January 28th, 2007

Viking Spongebob

(no subject)

Too much of a good thing last night. Was feeling pretty good before going to the munch, to Borders and then to my sweetie's to snuggle. I was exhausted when I got home and had to keep drinking--and getting rid of--fluids to make myself feel better. But...

I bought "the Illusionist."

I had rented it and determined that I had to get it. And I watched it today while determiming whether I wanted to head out into the sub-freezing weather to buy stuff for the upcoming weekend (I didn't; I spent the afternoon watching "House.") Anyway, "The Illusionist" is the tale of stage magic, politics, murder, revenge and romance, set in late Nineteenth-Century Vienna. In many--perhaps most--respects, it is simply breath taking, but it's not the usual sort of action tripe.

This is not mindless entertainment; it will require willing participation
and thought by the viewer. It's by the same people who did "Crash," and
like that film, it requires repeated viewings in order to fully understand and appreciate what is being told. In the end, it all fits together as well as "Lucky # Sleven" did (and which I also recently saw on DVD and then ran out to buy).

The acting was phenomenal, underplayed and realistic. It took me halfway through to recognize Ed Norton, who to me will always be the wacky loon of "Death to Smoochy." Hairstyles, beard styles and costuming all allowed the actors to submerge themselves into their characters.

True, some of the costuming seems a little off, but that could just be my
ignorance of the era. The set designs, however, are a wonderful clutter,
certainly bringing to mind decoration of the Victorian Era, painted in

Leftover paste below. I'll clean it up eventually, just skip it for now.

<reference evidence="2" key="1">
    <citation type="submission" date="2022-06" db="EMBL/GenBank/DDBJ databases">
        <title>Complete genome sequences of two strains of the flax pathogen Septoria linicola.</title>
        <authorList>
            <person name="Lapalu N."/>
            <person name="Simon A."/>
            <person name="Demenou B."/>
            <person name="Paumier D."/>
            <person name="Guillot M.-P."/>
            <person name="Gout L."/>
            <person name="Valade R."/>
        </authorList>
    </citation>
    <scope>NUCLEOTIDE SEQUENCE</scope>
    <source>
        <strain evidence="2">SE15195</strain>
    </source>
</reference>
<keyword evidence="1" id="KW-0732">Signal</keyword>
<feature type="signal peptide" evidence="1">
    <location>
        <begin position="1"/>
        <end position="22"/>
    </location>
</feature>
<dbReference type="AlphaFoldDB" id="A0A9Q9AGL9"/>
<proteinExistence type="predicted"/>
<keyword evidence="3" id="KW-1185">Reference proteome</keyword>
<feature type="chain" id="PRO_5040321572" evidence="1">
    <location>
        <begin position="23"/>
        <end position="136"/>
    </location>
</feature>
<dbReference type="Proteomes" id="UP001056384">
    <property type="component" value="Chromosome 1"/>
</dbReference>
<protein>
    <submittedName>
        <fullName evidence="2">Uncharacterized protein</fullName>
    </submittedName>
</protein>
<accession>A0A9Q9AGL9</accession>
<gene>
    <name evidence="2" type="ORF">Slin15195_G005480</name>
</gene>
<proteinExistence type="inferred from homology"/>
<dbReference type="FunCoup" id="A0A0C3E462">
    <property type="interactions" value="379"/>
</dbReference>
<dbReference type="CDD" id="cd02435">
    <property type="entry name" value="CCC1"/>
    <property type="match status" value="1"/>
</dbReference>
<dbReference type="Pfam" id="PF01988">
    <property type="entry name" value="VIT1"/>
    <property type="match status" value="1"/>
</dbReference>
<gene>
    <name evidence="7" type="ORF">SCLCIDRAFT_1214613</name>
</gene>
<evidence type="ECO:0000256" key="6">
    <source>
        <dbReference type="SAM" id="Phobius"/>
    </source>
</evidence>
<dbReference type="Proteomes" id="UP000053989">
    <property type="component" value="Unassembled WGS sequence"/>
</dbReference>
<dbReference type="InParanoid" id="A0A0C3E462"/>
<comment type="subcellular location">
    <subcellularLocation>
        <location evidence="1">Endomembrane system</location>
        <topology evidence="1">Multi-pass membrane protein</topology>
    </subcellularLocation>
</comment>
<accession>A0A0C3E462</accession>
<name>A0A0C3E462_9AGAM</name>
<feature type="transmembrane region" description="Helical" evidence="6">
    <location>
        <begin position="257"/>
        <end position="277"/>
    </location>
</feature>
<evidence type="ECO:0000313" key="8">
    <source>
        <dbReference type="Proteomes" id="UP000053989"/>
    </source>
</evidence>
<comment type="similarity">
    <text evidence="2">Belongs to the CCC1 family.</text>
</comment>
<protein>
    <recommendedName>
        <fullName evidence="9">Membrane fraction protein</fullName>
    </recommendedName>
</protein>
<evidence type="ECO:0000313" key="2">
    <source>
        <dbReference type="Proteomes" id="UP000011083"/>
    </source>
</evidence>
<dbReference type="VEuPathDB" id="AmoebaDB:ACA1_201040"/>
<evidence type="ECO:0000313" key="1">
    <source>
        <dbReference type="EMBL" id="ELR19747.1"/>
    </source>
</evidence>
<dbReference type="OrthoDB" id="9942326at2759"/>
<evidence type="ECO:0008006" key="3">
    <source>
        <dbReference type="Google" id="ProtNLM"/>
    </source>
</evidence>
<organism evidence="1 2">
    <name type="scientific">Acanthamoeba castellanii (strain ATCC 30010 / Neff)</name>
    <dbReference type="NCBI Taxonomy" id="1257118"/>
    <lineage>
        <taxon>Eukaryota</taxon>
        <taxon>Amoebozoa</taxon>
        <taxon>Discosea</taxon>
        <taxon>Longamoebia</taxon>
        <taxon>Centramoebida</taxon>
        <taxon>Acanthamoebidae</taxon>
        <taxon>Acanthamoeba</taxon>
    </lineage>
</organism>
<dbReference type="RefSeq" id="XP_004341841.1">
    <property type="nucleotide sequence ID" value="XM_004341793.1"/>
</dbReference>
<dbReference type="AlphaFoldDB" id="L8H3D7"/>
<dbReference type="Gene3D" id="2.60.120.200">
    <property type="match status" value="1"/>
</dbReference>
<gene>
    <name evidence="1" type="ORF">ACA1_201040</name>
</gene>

rich, golden and moody colors. A lot of the sets are actual places in
the Czech Republic. The film's creators did a lot of research into
clothing, etiquette and technology. As the director said, they tried to be
as accurate as possible, without being burdened by it. There are
concessions to entertainment, but they seem fairly minor to me.

While the film is neither fast paced nor exciting; it is rather
slow-moving and certainly engaging. The magic tricks are, for the most
part, practical effects, with a little CGI, and they were guided
by well-known magic and magic historian, Ricky Jay (_Cards as Weapons_
and _Fireproof Pigs_). I especially liked that there was none of the
modern-day condescending smarminess that you see so often in historic
films. It is set in a time of political upheaval and agitation, and that is conveyed without the foreshadowing that a lesser effort might have attempted.

I recommend this beautiful little film, but you have to be in the right
mood, no doubt!
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